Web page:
Property tax breaks meant to encourage homeownership have been awarded to 465 vacant houses in Baltimore, depriving the city of uncollected revenue in a difficult budget year and calling into question past promises from city officials to crack down on tax scofflaws, a Baltimore Sun analysis has found.
Owners of the vacant homes received a total of $325,000 in tax breaks. That's enough money to run municipal swimming pools for more than two weeks, one of the many services that had been on the chopping block — stoking the ire of residents — as the city slashed its budget to address a $65 million shortfall. In the end, Mayor Stephanie Rawlings-Blake opened the pools on a staggered schedule to save money.
Thousands of vacant homes, a longtime scourge in the city, have contributed to creeping blight and sinking property values. To combat the problem, the city has levied fines against owners and tried many strategies to promote the rehabilitation of such properties. The fact that hundreds of those owners are getting undeserved tax breaks incenses homeowners and critics.
"It's not fair," Patterson Park homeowner Beatrice McCormack said when she learned that a vacant home on her block is getting $2,218 in undeserved city and state tax breaks this year. "It's annoying that they get away with it."
Rawlings-Blake said Monday that she has formed a "billing integrity program" to scrutinize the homestead credit and other property tax breaks, and officials say early efforts have spotted $2 million in potential new tax revenue. "While there have been lapses in the past," the mayor said, "my administration not only made it a priority but hired someone to work on it on a full-time basis."
It's not clear why the problem with vacant houses getting the homestead credit has gone unaddressed for years or why previous efforts to ferret out misuse failed to end abuses.
The persistent vacant-property problem has been raised in this year's mayoral contest. Some candidates argue the city should impose a higher tax rate on those properties. The idea is that punitive taxation would discourage vacancies.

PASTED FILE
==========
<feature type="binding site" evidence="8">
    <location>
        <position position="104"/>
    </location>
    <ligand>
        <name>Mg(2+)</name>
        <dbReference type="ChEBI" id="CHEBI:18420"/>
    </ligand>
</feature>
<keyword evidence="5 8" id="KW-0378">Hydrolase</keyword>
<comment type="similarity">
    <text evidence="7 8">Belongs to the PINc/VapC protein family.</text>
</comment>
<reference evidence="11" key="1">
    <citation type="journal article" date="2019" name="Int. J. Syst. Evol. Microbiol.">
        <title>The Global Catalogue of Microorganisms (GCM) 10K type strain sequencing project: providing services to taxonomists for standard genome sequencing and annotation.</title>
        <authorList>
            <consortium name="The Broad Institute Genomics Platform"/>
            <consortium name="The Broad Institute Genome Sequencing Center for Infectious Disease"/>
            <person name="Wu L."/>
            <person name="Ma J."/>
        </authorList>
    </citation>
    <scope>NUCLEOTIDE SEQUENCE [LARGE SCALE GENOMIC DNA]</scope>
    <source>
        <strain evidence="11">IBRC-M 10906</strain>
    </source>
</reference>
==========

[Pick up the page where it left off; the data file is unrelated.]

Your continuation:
The Sun examined the city's own data, comparing a list of current homestead tax credit recipients against a list of houses with outstanding vacant-building notices indicating they are unsafe or uninhabitable.
Vacant houses are almost never eligible for the tax credit. Rare exceptions include a fire or major illness that forces a temporary move. It's also possible some houses are occupied but the owners haven't obtained a city occupancy permit to get the vacant-building notice lifted.
The Sun verified that more than 50 homes listed as vacants have received a credit of at least $1,500 for the fiscal year that began last month. A detailed look at four of those properties found that no allowable exemptions applied. In fact, all four owners claimed not to know they were getting the break, even though in each case the house is listed in public records as a principal residence.
Kevin S. Lomax's property tax bill on his vacant Harlem Park rowhouse is just $324 this year, thanks to a break of $2,125. He said in an interview that no one has lived at the house on North Schroeder Street since he bought it in 2006 because he can't afford renovations. Plywood now covers the front door. "There's no bathroom or kitchen in there," said Lomax, a first-time buyer.
He added that he had no clue that he has been getting the homestead credit, because his mortgage lender paid his taxes.
The state homestead program caps property tax increases on a person's principal residence, and in the city that's 4 percent a year. Even with falling home values, the cap provides a valuable subsidy to many homeowners because the housing market bust hasn't yet erased all the gains of the bubble years. This year, homestead credits in the city are expected to total $121 million.
City finance officials pledged three years ago to crack down on misuse of the homestead credit by vacant-property owners and landlords. Rawlings-Blake, then president of the City Council, said in November 2008 that the city had to "maximize what tax receipts are coming in." Baltimore officials said then that they mailed bills to owners of 200 city properties believed to be improperly receiving credits. The state planned to contact owners of 1,400 other city properties thought to be abusing the system.
"We are flipping over the couch looking for change," Rawlings-Blake said at the time.
But while the city has continued to send state tax assessors a list of rental properties every six months to help weed out landlords who shouldn't be getting credits, it has not done the same with vacant properties, said Robert E. Young, director of the state Department of Assessments and Taxation.
Rawlings-Blake stressed that it's a priority of her 18-month-old administration to catch tax cheats. "Because there have been so many years where this has not been addressed, we have a lot of work to do," she said.
Other city officials could not explain why they have not forwarded the list of vacant houses. However, Henry Raymond, the city's deputy finance director, said in an interview last week that the city would start doing so.
Last month the Finance Department launched the so-called billing-integrity program. Any violators will be sent higher tax bills for current and prior years, Raymond said.